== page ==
A lack of trust, especially during these times of the “new normal,” can cost organizations worldwide dearly. Now that remote working is gradually becoming the norm, organizations like Netflix that have revamped their policies to b more employee-trusting thrive. Those that have not will be left behind, as Stephen M.R. Covey, best-selling author and our guest for today’s episode, explains.
Stephen joins us in this episode of Brainfluence to break down some of the most valuable takeaways from his most recent book, Trust & Inspire: How Great Leaders Unleash Greatness in Others. He explains why the traditional Command and Control leadership model is unsuitable for organizations today and why it needs to be replaced by Trust and Inspire to foster better connections, growth, and accountability.
There’s no tangible or intangible benefit in clinging onto leadership models rooted in the Industrial Age – especially when it’s abundantly clear that these are seriously outdated. The new age calls for care and compassion in personal and professional relationships. “Caring inspires, and then when you connect people to purpose, to meaning, to contribution, that inspires as well.” Today’s employees want to be inspired, not led, and that can only happen when professional relationships too, are rooted in trust."High trust organizations outperform low trust organizations by about three times," says @StephenMRCovey Click To Tweet
Key Highlights – Stephen M. R. Covey
● [01:30] The importance of trust in our lives: Trust makes people and organizations happier, and is an underestimated performance multiplier and energizer.
● [03:45] Most organizations are designed for the approximately 3% of the people we can’t trust, not for the 97% that we can. The policies and procedures designed have always favored the minority.
● [06:34] Netflix’s “No Rules Rules” has trust at its heart: Showing how they eliminated many of their rules and practices, including those related to expense reporting, revealed how their reformed policies and procedures revolve around trust.
● [08:08] We think extending trust in an organization is risky, but NOT extending trust is even riskier.
● [12:27] Trust is a universal principle that translates differently in different cultures. The principles remain intact, but the practices vary.
● [13:21] One of the behaviors that build trust is to talk straight and speak the truth.
● [15:07] Trust and Inspire is a leadership style that needs to replace the traditional Command and Control model, says Stephen M.R. Covey.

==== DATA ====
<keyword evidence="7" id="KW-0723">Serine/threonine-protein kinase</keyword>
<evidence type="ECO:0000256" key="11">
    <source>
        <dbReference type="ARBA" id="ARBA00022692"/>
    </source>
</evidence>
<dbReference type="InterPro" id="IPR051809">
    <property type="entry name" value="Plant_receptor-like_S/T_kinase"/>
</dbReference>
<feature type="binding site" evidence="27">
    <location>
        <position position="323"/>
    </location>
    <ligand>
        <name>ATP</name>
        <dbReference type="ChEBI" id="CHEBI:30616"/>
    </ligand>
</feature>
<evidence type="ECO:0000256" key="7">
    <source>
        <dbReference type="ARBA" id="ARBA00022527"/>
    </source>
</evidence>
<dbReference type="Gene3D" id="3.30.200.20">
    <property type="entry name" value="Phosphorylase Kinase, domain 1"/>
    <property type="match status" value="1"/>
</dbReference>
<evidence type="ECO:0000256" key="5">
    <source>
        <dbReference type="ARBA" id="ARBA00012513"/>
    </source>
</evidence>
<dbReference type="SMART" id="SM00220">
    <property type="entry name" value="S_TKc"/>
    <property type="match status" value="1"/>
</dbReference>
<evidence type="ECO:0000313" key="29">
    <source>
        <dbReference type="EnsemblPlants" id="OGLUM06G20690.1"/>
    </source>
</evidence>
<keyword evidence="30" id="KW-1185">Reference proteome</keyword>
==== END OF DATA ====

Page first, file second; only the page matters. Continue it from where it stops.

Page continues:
● [18:48] Inspiring others, as Stephen shares, is a learnable skill. It’s a competency and a source of huge competitive advantage today.
● [20:08] Effective working in the new normal circumstances requires organizations to build trust in their employees. Micromanagement doesn’t work. For faster organizational growth, trust is necessary.
Stephen M. R. Covey Quotes
“Trust is like the air that we breathe. When it’s present, we don’t really notice. When it is absent, then everybody notices.”
“We put in place controls, policies, procedures designed because of the lack of trust. And that tends to perpetuate itself. It creates a lot of friction, it slows everything down and increases costs. And I call it a tax – low trust tax.”
“I’m not advocating blind trust, but rather smart trust with expectations and accountability.”
“High trust organizations outperform low trust organizations by about three times in total return to shareholders.”
“Inspiring others is a learnable skill. It’s a competency, and is a source of huge competitive advantage in our world today. Because people don’t want to be managed, people want to be led. They want to be trusted, they want to be inspired.”
About Stephen M. R. Covey
Stephen M. R. Covey is an author, educator, businessman, and keynote speaker. His book, The Speed of Trust, was a New York Times and Wall Street Journal bestseller translated into 22 languages. In his most recent book, Inspire: How Great Leaders Unleash Greatness in Others, Stephen talks about a new leadership style – Trust and Inspire – which he shares is the most necessary replacement to the traditional model of Command and Control.
Stephen M. R. Covey Resources
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